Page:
It’s Friday – and I’ve just got time to share a simple idea before I head off to London for a busy and exciting day.
One of my clients recently gathered some data on the service they provide and I wanted to share it with a group during a workshop. I was keen to convey a sense of feeling along with the results, which themselves are very encouraging. In graph form, the data looks like this:
Spot on for accuracy, yet somehow this graph looks quite sterile. How might you convey something more emotional? As I was pondering how to share the data – someone in the room was talking about a method of modelling data which needed to be accurate, and a method of visualising data, which allowed more room for interpretation. I looked again at the numbers on the sheet of paper and saw something positive and energetic about it. I tried to visualise those feelings and here is what emerged from the end of my pen.
The two images aren’t that dissimilar, and I drew the wave based on the numbers in the survey first, the graph then followed as I was curious to see how they compared. I think they both have their uses. The graph is accurate, and to me, the wave lends itself to a story of positive energy and surfing the wave. We could also talk about sustaining the energy of the current wave, and catching another one when the time is right. There’s also a conversation to be had about falling off the board and getting back on again.
What do you think? Good idea, crazy idea? It feels worth exploring to me – the shape of your data might not always lend itself to being interpreted artistically, and the drawing took all of a minute to make once the idea formed. That’s a pretty low risk investment to make when it comes to exploring new ways to think about work, isn’t it?
Have a lovely weekend.
4 thoughts on “Data Visualisation – Art for Work’s Sake”
I just copied you on a tweet about learning to see data (from an article in this weekend’s New York Times Sunday Review ) that your “data surfer” reminded me of. One of the striking things about your visual translation of the data points in the graph is that it embodies an emotional response to the data that is inherent in the graph but not articulated. We always talk about data analysis as if it were nothing more than a rational, cybernetic task. And yet, the outcome of data analysis can often lead to actions that have a real emotional impact (think of the human consequences of companies that are constantly looking at data reflecting the costs of their business and how to reduce those cost). As you say, that cresting wave viscerally communicates the energy that is about to be released by all of those “strongly agree” data points. It begs the question: “So, what are you going to do with that energy?” Most corporate data visualisation takes the form of infographics but (for me) that often conveys a sense of prettying-up the propoganda. What you are doing is something different: you’re trying to tease out the emotion that is embodied in our response to data. You’re definitely on to something here that’s worth exploring further, or rather, riding the wave out into the ocean of data.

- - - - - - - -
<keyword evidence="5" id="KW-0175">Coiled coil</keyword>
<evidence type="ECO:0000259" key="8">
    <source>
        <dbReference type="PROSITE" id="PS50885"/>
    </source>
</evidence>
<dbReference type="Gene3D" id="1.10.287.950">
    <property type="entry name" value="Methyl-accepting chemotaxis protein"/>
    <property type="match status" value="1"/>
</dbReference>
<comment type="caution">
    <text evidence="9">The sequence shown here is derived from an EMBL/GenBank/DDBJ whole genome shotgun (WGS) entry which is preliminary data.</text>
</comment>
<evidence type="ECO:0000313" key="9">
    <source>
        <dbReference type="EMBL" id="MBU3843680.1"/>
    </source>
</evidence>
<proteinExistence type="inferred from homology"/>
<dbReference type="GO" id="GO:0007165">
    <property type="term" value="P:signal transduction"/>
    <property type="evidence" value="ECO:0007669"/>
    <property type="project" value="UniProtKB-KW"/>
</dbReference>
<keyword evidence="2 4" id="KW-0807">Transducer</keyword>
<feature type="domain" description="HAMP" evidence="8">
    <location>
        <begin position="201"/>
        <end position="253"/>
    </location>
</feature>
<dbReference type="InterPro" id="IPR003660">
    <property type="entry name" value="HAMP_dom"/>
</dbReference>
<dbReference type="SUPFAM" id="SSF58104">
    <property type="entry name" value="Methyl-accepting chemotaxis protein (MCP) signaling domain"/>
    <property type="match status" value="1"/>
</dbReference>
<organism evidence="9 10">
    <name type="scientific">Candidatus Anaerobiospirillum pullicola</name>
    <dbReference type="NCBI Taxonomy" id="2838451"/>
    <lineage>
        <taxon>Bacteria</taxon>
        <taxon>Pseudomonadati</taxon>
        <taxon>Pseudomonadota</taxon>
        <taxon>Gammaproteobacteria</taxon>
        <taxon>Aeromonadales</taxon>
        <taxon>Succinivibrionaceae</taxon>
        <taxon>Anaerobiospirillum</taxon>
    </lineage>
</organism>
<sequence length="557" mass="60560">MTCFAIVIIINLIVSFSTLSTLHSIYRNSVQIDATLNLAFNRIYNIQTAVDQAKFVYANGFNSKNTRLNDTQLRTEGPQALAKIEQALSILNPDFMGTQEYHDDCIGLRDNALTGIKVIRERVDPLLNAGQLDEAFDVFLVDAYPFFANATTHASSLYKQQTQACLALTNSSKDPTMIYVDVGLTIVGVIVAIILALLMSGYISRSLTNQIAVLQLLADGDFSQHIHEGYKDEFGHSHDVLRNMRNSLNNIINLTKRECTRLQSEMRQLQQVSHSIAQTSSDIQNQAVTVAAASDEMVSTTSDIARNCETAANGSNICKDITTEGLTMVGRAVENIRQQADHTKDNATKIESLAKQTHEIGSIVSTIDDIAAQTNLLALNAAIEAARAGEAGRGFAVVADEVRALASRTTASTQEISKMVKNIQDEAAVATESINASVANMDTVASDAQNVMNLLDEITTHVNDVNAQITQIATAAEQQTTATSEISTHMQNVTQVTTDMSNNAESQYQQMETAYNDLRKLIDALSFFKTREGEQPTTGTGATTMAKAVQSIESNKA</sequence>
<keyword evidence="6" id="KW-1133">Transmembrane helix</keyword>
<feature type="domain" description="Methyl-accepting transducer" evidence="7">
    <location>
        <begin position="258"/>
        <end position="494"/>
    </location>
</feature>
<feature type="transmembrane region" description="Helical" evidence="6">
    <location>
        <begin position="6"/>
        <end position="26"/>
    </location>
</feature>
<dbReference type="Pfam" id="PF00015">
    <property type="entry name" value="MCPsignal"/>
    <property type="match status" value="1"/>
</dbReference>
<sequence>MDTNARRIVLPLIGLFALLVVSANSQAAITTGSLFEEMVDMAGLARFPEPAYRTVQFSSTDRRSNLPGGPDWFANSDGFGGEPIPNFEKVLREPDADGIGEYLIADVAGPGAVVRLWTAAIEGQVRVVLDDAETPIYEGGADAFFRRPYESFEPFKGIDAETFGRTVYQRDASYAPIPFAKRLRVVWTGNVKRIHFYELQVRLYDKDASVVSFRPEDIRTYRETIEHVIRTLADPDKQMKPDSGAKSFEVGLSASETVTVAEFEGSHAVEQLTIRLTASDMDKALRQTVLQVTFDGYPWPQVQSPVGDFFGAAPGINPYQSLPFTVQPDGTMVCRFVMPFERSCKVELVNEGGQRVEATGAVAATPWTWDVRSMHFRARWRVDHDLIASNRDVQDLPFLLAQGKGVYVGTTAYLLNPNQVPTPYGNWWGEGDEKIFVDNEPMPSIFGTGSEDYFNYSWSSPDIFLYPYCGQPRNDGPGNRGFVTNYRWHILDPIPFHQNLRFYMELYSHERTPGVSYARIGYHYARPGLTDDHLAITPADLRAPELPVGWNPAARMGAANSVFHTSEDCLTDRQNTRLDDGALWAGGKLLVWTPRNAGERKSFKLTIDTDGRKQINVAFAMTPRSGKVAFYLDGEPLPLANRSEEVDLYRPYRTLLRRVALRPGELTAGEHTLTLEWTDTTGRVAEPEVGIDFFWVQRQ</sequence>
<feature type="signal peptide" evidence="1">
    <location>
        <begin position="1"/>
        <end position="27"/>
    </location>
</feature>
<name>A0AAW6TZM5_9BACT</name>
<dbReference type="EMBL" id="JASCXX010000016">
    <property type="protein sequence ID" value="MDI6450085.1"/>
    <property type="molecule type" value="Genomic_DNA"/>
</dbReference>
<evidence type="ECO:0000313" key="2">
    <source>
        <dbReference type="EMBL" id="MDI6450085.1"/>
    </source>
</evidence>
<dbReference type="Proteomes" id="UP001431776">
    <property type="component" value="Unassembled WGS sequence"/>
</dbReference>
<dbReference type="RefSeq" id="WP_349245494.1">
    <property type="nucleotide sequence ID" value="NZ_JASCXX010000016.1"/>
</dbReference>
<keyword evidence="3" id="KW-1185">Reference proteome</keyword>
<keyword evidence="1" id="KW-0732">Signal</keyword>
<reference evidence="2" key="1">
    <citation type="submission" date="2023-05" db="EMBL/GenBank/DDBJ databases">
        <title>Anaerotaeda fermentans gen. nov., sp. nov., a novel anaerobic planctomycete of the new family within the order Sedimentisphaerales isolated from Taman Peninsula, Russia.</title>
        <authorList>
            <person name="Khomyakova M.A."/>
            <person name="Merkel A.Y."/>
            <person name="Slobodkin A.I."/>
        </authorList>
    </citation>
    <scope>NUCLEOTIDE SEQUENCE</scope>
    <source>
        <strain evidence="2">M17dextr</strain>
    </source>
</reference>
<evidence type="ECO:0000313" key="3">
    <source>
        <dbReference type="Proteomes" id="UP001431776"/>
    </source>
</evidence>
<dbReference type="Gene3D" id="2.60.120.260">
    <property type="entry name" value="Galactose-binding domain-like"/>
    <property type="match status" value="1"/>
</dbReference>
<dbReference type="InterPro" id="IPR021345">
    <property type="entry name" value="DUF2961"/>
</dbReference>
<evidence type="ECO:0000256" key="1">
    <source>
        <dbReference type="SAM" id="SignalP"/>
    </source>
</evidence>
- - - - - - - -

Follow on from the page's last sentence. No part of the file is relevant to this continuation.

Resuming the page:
Hi Ian – I’m so pleased you spotted this post and connected it with the NY Times article. You’re so what question is a good one – and I will encourage the group to ponder it when we next meet. Consider this an ongoing exploration, and I will look for other data sets to play with too 🙂
Here is the NY Times link. http://www.nytimes.com/2015/03/29/sunday-review/learning-to-see-data.html?_r=0
I absolutely love this. It is simple and genius at the same time. Coincidentally, today’s New York Times has this article that you might like. http://www.nytimes.com/2015/03/29/sunday-review/learning-to-see-data.html?_r=0
What struck me was how Daniel Kohn got those with the data to think differently: “He might ask, for instance, What if the data were turned sideways? Or upside down? Or what if you could click on a point on the plotted data and see another dimension?”
Good stuff Doug!
… ooops, I now see the other previous comments that called out exactly the same NYT article!